Relational intelligence is the ability to successfully connect with people and build strong, long-lasting relationships, said Adam Bandelli, an organizational psychologist who has pioneered the concept and written a book, Relational Intelligence: The Five Essential Skills You Need to Build Life-Changing Relationships, about it.
It’s the everything bagel of interpersonal skills, encompassing establishing rapport, understanding others, embracing individual differences, developing trust, cultivating influence and serving others.
• Establishing rapport requires making a strong first impression, finding similarities and common ground, and creating a safe and enjoyable space for people to have a positive connection.
• Understanding others requires “good self-awareness and EQ, being curious and inquisitive, and actively listening to others,” Bandelli said. “It’s about being intentional in putting in the time and energy to get to know people on a deep level.”
• Embracing individual differences means understanding and accepting that people might be different from you, and those differences, be they sexual orientation, gender, ethnicities, race, religion or socioeconomic background, are what makes teams strong.
• Developing trust requires commitment, consistency, character, courage and integrity. “Leaders need to continually deposit into a bank account of trust to build a sense of camaraderie and commitment from their people,” Bandelli said, noting that employees tend to stay with companies when they have a sound relationship with leaders. Once trust is gained, “you can’t use it to manipulate, control or use people” he said. “Trust is not about controlling your people.”
• Cultivating influence means having a positive and meaningful impact on people, whether it’s teammates, direct reports or the entire organization. To develop this part of relational intelligence, find a mentor who has superb interpersonal skills, Bandelli said.
• Practicing these five essential relational intelligence skills is about servant leadership. No matter their place on the organizational chart, “great leaders know that serving their people leads to higher levels of performance, goals and objectives are attained, KPIs are delivered, and organizations achieve great financial success and profitability,” Bandelli said.
Effectively responding to challenges and questions and offering well-thought-out and convincing evidence and responses is part of the interpersonal/soft skills tool bag, said Johnson of University of Phoenix.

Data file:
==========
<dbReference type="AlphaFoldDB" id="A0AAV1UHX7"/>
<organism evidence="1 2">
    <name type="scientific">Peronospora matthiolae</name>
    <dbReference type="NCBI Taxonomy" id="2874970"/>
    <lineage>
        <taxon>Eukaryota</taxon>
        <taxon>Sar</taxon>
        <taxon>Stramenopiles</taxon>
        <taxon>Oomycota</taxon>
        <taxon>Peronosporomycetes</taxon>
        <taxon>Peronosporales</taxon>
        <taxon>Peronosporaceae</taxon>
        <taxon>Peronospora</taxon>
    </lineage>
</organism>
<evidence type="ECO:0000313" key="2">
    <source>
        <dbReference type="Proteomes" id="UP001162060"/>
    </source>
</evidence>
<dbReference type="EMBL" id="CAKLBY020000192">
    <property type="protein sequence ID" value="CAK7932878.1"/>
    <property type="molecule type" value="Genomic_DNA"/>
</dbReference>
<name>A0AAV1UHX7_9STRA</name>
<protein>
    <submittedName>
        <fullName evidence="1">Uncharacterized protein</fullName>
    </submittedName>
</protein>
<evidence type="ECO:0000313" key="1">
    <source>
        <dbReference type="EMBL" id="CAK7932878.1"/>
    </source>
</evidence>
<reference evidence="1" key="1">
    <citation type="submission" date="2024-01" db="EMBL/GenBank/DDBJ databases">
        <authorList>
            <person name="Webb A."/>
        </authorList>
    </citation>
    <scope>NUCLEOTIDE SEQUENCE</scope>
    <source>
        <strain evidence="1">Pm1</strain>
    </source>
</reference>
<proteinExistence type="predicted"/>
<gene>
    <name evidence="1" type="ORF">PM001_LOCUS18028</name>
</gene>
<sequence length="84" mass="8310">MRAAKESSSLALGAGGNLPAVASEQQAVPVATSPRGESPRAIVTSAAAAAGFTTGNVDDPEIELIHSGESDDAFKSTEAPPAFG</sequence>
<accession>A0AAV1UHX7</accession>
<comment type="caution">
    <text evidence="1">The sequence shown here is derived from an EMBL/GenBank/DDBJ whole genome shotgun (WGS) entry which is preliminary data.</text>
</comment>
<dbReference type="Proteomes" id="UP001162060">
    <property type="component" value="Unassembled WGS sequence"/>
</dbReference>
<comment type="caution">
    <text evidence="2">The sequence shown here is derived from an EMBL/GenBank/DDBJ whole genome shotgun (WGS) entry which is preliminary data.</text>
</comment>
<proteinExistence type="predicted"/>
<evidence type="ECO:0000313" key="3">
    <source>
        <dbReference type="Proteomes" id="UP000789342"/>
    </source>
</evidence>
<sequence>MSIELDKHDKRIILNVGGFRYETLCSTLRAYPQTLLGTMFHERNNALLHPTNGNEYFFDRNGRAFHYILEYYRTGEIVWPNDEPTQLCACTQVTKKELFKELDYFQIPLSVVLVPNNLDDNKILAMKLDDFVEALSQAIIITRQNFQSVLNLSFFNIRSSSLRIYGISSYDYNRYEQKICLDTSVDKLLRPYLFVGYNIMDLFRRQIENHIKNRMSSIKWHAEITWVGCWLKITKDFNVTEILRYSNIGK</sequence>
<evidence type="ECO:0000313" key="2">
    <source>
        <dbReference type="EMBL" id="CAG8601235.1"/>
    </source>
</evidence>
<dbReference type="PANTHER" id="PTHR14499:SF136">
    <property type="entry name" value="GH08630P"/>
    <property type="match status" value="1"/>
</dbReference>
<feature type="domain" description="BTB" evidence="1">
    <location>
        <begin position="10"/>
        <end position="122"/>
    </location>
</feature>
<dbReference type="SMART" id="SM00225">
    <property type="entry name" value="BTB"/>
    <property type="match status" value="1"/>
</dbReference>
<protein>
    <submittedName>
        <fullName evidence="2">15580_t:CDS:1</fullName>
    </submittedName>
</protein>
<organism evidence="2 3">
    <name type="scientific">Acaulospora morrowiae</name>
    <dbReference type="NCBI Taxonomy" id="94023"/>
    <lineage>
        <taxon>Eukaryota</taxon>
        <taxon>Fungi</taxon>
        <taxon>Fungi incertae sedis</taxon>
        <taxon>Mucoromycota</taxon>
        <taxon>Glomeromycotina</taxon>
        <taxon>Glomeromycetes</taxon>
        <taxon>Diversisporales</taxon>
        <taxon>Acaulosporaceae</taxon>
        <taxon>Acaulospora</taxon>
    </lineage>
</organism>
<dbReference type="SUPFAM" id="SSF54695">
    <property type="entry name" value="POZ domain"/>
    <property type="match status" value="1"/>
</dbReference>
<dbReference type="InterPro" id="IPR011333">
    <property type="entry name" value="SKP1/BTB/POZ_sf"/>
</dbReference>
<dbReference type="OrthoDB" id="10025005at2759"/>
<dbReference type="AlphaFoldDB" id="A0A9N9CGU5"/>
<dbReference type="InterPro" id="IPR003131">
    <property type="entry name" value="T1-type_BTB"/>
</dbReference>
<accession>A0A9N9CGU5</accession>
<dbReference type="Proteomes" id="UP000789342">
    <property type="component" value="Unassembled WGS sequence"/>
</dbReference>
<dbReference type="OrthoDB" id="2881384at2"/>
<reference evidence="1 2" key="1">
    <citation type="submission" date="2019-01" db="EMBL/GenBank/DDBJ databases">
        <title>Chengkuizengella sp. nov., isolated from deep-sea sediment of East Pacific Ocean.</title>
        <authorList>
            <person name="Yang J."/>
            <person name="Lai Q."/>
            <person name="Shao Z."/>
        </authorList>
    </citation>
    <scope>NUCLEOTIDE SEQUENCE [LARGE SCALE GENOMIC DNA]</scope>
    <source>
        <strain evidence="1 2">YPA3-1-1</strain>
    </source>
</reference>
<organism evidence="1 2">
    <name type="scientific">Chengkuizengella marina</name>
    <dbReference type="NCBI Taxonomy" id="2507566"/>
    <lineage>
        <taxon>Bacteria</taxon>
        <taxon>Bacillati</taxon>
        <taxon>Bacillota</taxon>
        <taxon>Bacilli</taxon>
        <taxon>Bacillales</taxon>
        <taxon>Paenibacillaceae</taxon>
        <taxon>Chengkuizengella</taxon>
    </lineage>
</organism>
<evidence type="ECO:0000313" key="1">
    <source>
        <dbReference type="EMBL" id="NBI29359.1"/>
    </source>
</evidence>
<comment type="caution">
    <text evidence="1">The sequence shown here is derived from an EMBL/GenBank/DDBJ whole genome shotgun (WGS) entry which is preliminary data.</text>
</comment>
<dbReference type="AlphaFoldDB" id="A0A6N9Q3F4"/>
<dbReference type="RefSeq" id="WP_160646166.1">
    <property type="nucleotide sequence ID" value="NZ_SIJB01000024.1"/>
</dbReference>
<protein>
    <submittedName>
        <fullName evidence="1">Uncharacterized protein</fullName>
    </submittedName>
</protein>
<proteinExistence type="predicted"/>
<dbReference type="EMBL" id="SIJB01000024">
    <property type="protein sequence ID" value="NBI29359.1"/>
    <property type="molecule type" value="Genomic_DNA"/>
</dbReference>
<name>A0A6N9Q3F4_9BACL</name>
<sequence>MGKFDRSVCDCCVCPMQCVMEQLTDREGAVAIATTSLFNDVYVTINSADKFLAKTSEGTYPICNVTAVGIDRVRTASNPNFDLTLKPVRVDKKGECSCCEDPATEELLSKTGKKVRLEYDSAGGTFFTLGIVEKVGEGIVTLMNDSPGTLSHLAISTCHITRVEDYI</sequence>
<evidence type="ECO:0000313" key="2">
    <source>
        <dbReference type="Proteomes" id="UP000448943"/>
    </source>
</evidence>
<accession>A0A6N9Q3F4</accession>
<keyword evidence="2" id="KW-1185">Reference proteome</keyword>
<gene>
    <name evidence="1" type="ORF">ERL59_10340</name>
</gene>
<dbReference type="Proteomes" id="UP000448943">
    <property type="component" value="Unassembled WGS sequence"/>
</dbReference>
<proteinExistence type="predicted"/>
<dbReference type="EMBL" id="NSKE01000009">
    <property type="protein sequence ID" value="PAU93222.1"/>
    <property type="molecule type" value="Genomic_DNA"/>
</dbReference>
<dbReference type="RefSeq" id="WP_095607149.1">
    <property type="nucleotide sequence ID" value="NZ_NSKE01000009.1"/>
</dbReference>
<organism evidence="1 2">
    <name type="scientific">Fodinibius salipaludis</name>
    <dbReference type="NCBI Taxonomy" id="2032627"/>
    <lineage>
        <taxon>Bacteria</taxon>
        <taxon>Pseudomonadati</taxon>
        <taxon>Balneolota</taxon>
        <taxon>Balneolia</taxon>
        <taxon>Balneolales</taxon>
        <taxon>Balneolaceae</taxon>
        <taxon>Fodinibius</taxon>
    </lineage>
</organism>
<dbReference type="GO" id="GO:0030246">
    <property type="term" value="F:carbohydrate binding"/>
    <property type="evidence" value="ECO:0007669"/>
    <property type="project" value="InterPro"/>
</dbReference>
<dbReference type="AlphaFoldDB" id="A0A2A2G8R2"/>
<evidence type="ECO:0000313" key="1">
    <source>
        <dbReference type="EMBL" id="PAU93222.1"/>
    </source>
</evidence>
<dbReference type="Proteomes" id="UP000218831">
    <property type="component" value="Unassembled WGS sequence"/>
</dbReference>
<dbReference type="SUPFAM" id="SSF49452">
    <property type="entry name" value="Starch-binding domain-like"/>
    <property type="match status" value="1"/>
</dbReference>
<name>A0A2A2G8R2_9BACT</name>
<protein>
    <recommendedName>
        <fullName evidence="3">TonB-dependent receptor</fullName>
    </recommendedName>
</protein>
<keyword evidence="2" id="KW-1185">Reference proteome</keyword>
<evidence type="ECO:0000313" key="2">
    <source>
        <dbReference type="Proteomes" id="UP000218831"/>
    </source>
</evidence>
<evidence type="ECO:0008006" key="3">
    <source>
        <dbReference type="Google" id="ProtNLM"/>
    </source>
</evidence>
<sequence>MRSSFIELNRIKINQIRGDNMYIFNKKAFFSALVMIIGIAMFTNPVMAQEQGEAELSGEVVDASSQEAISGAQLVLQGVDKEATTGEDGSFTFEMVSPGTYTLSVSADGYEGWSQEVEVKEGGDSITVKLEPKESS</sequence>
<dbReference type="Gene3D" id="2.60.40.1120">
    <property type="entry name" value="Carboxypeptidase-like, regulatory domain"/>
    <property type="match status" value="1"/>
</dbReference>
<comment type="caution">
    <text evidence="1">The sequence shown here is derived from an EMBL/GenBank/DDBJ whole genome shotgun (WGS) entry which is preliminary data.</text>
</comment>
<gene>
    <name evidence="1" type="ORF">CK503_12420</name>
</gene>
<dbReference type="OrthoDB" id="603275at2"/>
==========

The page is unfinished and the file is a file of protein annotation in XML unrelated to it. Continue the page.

The art of persuasion is as much about gaining a new perspective as it is convincing someone to your side or “winning” an argument: “They may provide valuable insight into issues and may give you the ability to voice your thoughts and opinions in a situation that can provide another perspective,” Johnson said.
You need emotional intelligence to manage and leverage your and other people’s emotions, said Donna McGeorge, a productivity coach based in Australia. “It is the ability to understand the way people feel and react, monitor your own state and to use this to make good judgments and to avoid or solve problems,” she said. Developing emotional intelligence builds strong workplace relationships that will help you and your team achieve your goals.
The building blocks of emotional intelligence are self regulation, which is managing your feelings, emotions and behavior in healthy ways, including adapting when necessary; self awareness, or knowing your strengths and weaknesses; other awareness, which is picking up emotional cues and group dynamics and having empathy for the needs of others; building and maintaining relationships via clear communication, McGeorge said.
It’s how we identify and choose among alternatives and is closely related to problem solving, McGeorge said. Decision-making is far from the rational process we might believe it is, she added, citing a 2000 study by social psychologists Jennifer Lerner and Dacher Kelter. The two found that “fearful people made pessimistic judgments of future events and angry people made optimistic judgments,” the report said. “In other words, we are at risk of making dumb decisions when we are not in full control of our emotions,” McGeorge said.
Information overload, which results in the illusion of knowledge, incomplete information, or even being under deadline pressure can result in poor decisions, McGeorge said. Lack of sleep, too, has a “tremendous impact” on decision-making, she said. Finally, being bombarded with decisions to make can result in decision fatigue, which can lead to poor decision-making.
This is one of the interpersonal skills that really pulls together all the skills. Effective teamwork requires communication skills, the ability to support and respect teammates, the ability to think and learn out loud (for instance, “so what I hear you saying is...” or “if I understand you correctly, you’d like us to…”), and the ability to “listen, really listen,” McGeorge said. “Even better, listen with an intention to have your mind changed.”